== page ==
A recurring vision swirls in the shared mind of the Net, a vision that nearly every member glimpses, if only momentarily: of wiring human and artificial minds into one planetary soul. . . The tiny bees in a hive are more or less unaware of their colony, but as we wire ourselves up into a hivish network, many things will emerge that we, as mere neurons in the network, don't expect, don't understand, can't control, or don't even perceive. That's the price for any emergent hive mind. . .

We can make a nation of personal computers, a country of decentralized nodes of governance and thought... In the process of connecting everything to everything, computers elevate the power of the small player. They make room for the different, and they reward small innovations. Instead of enforcing uniformity, they promote heterogeneity and autonomy. Instead of sucking the soul from human bodies, turning computer-users into an army of dull clones, networked computers -- by reflecting the networked nature of our own brains and bodies -- encourage the humanism of their users. Because they have taken on the flexibility, adaptability, and self-connecting governance of organic systems, we become more human, not less so, when we use them.70

Kevin Kelly's perspective, although subjective, stems from a priveleged view of the evolution of cyberspace. A view few of us have yet. Though no connection is drawn, his hive mind idea mirrors Fuller's vision of a "One-Town World" with its interactive machines of communication (Fuller later extended this idea to a computerized "World Game"). Early this century Fuller predicted some of the dynamics that are now being introduced in this "electronic hive" vision of computers and cyberspace.

Returning once again to Fuller's earliest writing in the 1928 "Lightful Housing" manuscript, he was already predicting that technology would soon allow us to communicate through a decentralized global network. This network could effortlessly contain and make available the thoughts, ideas and spontaneous discoveries of numerous individuals worldwide by making one copy of such material available to multitudes quickly with ease, combining the written and spoken word with moving images. This is something now that any web page with text, images, quicktime and animated gifs can do. Now such a multi-media page can easily be produced by 10-year old student, a housewife, college professor or rocket scientist.

Industry will go forward by leaps and bounds national and political boundaries will disappear, a universal language will develop by means of the television movey, (sic) combining both written and spoken word, demonstrated by the universal language of the movie. Educational centers of today will no longer have their scholars come to them but broadcast around the world on assigned wave lengths the results of their research analyses and design. 71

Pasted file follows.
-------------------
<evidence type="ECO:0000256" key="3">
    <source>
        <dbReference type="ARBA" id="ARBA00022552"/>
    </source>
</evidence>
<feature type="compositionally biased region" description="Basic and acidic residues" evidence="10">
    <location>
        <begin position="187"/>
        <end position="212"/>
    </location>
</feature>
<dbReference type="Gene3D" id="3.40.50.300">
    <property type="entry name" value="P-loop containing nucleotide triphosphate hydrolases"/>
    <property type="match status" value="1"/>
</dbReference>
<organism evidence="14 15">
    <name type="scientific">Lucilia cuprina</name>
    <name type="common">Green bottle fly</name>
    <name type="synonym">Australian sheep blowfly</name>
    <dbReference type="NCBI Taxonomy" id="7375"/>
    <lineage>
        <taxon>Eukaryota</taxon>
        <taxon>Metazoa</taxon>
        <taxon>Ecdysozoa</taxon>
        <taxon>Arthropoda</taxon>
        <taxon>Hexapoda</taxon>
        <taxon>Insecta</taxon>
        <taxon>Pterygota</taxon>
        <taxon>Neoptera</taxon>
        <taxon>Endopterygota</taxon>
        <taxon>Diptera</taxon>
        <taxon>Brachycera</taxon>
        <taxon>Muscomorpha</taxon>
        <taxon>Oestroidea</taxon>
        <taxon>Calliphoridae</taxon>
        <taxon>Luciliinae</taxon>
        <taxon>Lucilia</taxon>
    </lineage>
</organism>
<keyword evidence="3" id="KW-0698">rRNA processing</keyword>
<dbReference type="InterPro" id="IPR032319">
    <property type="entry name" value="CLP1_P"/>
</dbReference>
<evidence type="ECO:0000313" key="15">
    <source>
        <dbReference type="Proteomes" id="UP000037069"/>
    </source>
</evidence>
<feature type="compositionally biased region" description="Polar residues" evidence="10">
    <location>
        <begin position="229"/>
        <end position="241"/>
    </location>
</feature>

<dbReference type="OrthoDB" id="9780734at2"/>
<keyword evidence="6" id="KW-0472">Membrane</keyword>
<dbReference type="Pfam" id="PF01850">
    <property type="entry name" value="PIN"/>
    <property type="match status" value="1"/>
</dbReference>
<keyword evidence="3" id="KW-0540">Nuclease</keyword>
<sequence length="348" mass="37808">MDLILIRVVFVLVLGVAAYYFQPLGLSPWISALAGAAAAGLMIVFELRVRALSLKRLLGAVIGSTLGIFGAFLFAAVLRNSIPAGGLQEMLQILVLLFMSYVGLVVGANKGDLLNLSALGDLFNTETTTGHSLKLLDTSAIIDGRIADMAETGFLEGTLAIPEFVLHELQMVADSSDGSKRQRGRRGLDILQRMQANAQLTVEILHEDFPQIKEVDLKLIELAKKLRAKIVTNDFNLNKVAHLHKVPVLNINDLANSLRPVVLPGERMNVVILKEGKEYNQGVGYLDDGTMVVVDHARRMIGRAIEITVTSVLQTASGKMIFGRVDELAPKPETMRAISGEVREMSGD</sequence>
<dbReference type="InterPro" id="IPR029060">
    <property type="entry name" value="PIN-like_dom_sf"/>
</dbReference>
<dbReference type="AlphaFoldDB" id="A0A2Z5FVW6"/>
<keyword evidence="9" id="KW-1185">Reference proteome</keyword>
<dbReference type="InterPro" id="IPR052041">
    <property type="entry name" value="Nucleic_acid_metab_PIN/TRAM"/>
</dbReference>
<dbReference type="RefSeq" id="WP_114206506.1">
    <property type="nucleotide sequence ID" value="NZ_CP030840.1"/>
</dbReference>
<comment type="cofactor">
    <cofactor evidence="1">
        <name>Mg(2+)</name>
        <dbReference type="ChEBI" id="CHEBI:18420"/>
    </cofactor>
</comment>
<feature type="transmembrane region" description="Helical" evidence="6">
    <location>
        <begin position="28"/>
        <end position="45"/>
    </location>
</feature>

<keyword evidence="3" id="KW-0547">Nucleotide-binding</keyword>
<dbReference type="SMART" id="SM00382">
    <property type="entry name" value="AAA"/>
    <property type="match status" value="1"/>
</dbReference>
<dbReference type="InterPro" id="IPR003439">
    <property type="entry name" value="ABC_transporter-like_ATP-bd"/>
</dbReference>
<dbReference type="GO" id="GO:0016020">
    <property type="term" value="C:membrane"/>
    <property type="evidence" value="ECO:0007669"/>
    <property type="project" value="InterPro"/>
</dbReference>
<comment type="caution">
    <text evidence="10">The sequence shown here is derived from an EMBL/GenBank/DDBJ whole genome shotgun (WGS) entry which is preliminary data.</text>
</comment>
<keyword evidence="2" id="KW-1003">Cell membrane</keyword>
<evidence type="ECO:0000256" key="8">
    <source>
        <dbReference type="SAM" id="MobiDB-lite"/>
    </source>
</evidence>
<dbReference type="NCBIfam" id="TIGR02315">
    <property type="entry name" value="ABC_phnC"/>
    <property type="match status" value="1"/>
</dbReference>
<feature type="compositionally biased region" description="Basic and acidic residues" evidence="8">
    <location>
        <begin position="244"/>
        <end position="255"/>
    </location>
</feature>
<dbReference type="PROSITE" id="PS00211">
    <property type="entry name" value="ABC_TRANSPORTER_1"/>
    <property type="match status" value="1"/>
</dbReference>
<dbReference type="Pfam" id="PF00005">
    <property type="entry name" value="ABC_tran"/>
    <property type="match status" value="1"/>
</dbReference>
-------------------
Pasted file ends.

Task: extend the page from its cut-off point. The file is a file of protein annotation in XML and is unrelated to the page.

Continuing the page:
Later, in a 1932 issue of Shelter Magazine, Fuller outlined his "Conning Tower Concept." A series of conning towers could link broadcast stations worldwide and combine them with film, visuals and sound, integrating access to the world's historical information, latest news, latest discoveries and research findings and making them available democratically to all. These conning towers would be "designed to preserve the integrity of intellectual progress by freeing the enthusiasm momentum of hitherto stultifying effects of constantly repeated disclosures of 'purposes' and 'results' which through medium of 'conning tower' require but one disclosure for their potential social diffusion." The long caption to a drawing of the conning tower describes it thus:

A mechanical layout for the new industrial "conning towers," showing how, with currently available mechanics, information routing and correlating activity in general may be expedited with a hitherto incredible acceleration, accuracy, and lack of human effort. For instance, it is suggested that all industrial headquarters be equipped with a conference room, to be designed as the 4D "Hoop Skirt" for broadcasting stations as compounded with the latest mechanics of movie headquarters, that all conferences may be recorded by film, visually and orally. The duplication to be eliminated by such mechanics is extraordinary. Conferees who tend to recite acknowledged history, convergent in the specific conference involved, may rapidly be enlightened by a talkie, quite interestingly runnable in a few moments, as the net result of hours of conferences in which there is multitudinous lag for cigarette lighting, banalities, etc. There could be mechanical hook-ups of industrial unit production headquarters by teletype, telephoto and television with central publishing headquarters of industrial units, who in turn would be tactically hooked up in like manner with information sources such as Bureaus of Standards, Navigation, Department of Commerce, etcetera or corporations such as Standard Statistics, Consumers' Research, Science News Service, etcetera, as well as university hook-ups.72

Although Fuller was not the only person early this century to present such accurate forecasts now realized by our present day cyber-based technologies, he envisioned their broad cultural impact as well. He looked at the architectures of computer technology while at the same time considering the larger cultural dynamics of cyberspace writ large. Fuller's understanding of the computer was not simply as an artifact of technology but rather as the relationship between a fully operating computerized global network of humans. He was seeing this technology as mobile and ephemeral rather than solid and static; he described it as a "scenario" rather than an object. Even in the earliest years of the computer revolution in Fuller's later years, he defined computers by their use, not simply by their physical characteristics.